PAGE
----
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A PASSION FOR FLYING
Group Captain Tom Eeles served in the RAF for 44 years and totaled over 8000 hours of flying in twenty-eight different aircraft types. Tom entered RAF College Cranwell in 1961, he gained his RAF wings in 1963. His first posting was to No 16 squadron flying the Canberra. Its role as a light bomber squadron was primarily nuclear strike, with a secondary role of conventional ground attack by day and night. 16 Squadron was deployed Kuantan, Malaya. In July 1966 and on loan to the Senior Service, Tom reported to RNAS Lossiemouth for a swept wing conversion course on the Hunter before starting the Buccaneer Operational Flying Course. After 65 hours in the Buccaneer he was posted to 801 NAS, HMS Victorious.In 1969 he joined 736 Naval Air Squadron which was responsible for training courses for RAF aircrew converting to the Buccaneer. He moved to 12 Squadron based at RAF Honington. Their task was to provide a maritime strike/attack capability and a nuclear strike capability in support of the UK National Plan. 1975 saw a move to 79 Squadron flying the Hunter. After a spell at the RAF Staff College, Tom became staff officer responsible for all aspects of fast jet advanced flying training on the Hawk at Valley and multi engine advanced flying training at Finningley. In 1983, selected to command 237 OCU, again flying the Buccaneer at Lossiemouth..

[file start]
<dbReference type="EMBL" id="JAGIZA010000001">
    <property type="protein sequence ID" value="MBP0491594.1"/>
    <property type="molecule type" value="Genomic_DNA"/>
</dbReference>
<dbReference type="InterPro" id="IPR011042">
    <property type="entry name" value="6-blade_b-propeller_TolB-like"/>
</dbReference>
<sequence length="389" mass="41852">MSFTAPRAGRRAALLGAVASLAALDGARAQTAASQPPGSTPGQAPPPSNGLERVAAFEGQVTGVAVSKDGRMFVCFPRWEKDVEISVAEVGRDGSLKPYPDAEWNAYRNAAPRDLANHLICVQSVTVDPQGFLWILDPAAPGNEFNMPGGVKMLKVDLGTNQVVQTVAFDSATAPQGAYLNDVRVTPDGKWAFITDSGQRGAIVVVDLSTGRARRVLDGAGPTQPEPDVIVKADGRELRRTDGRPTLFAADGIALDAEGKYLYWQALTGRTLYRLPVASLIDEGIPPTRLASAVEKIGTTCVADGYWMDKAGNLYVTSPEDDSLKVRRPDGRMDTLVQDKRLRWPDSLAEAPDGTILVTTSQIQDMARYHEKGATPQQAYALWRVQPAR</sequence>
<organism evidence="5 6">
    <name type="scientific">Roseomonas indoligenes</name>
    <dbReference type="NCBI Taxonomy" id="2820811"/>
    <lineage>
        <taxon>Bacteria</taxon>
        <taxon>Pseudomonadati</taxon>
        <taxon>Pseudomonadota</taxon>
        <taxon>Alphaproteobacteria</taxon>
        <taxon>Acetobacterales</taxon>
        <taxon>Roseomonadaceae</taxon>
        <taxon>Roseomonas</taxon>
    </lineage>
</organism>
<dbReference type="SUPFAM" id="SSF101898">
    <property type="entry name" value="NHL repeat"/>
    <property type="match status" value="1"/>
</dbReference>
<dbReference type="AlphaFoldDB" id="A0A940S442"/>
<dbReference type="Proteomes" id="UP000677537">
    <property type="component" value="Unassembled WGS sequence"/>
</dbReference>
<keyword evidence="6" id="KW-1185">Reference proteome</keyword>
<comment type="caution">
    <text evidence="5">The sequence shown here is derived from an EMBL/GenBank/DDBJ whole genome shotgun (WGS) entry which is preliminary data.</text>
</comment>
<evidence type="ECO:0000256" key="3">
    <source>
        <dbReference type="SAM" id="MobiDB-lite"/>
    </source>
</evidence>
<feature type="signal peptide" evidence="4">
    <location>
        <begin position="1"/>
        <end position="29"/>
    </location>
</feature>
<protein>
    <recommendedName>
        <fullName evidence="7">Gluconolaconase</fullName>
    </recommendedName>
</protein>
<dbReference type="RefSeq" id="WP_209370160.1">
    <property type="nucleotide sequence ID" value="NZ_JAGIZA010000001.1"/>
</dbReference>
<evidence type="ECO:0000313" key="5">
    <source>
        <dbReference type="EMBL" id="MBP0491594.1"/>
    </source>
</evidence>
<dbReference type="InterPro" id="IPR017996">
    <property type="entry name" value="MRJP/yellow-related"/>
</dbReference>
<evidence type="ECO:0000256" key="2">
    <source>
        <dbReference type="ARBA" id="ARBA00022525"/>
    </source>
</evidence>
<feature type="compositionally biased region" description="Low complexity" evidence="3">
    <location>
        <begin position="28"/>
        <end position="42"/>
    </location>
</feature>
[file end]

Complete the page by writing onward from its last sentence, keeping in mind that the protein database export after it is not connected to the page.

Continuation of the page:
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FLYING FREESTYLE
During a twenty-five year flying career in the RAF, Jerry Pook has flown Hunter Fighter/Ground Attack aircraft in the Gulf, Harriers in West Germany, the supersonic Starfighter with the Dutch Air Force, the Harrier in Belize, Central America and the Tornado bomber at the Tri-national Tornado Training Establishment where he trained German and Italian pilots and navigators.Jerry had a long relationship with the Harrier Fighter/Ground Attack vertical take-off aircraft. This he flew in West Germany at the height of the Cold War operating from Wildenrath and off-base operations with Field Wing operations based in the fields and woods of the German countryside. Jerry saw action during the Falklands War when based on HMS Hermes and flying one of the few RAF Harriers in the Ground Attack role in support of the troops fighting ashore. He then enjoyed flying the American-built Starfighter RF 104G during a 3 year exchange tour with the Dutch Air Force—he describes the Starfighter as ' beautiful to fly, smooth and sophisticated, supremely fast and powerful—if you took liberties with it you knew it would kill you in an instant.' After 3 years with No 1(Fighter) Squadron and again flying the Harrier he moved to the then new Tornado, flying in its bomber role. This he continued to fly operationally and in the instructional role for 13 years until grounded from military flying for medical reasons.
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FLIGHT CADET
The personal account of 'Hank' Hancock, a New Zealander whose ambition to fly jet fighters gained him a cadetship at the longest established air academy in the world.
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FROM BLUE TO GREY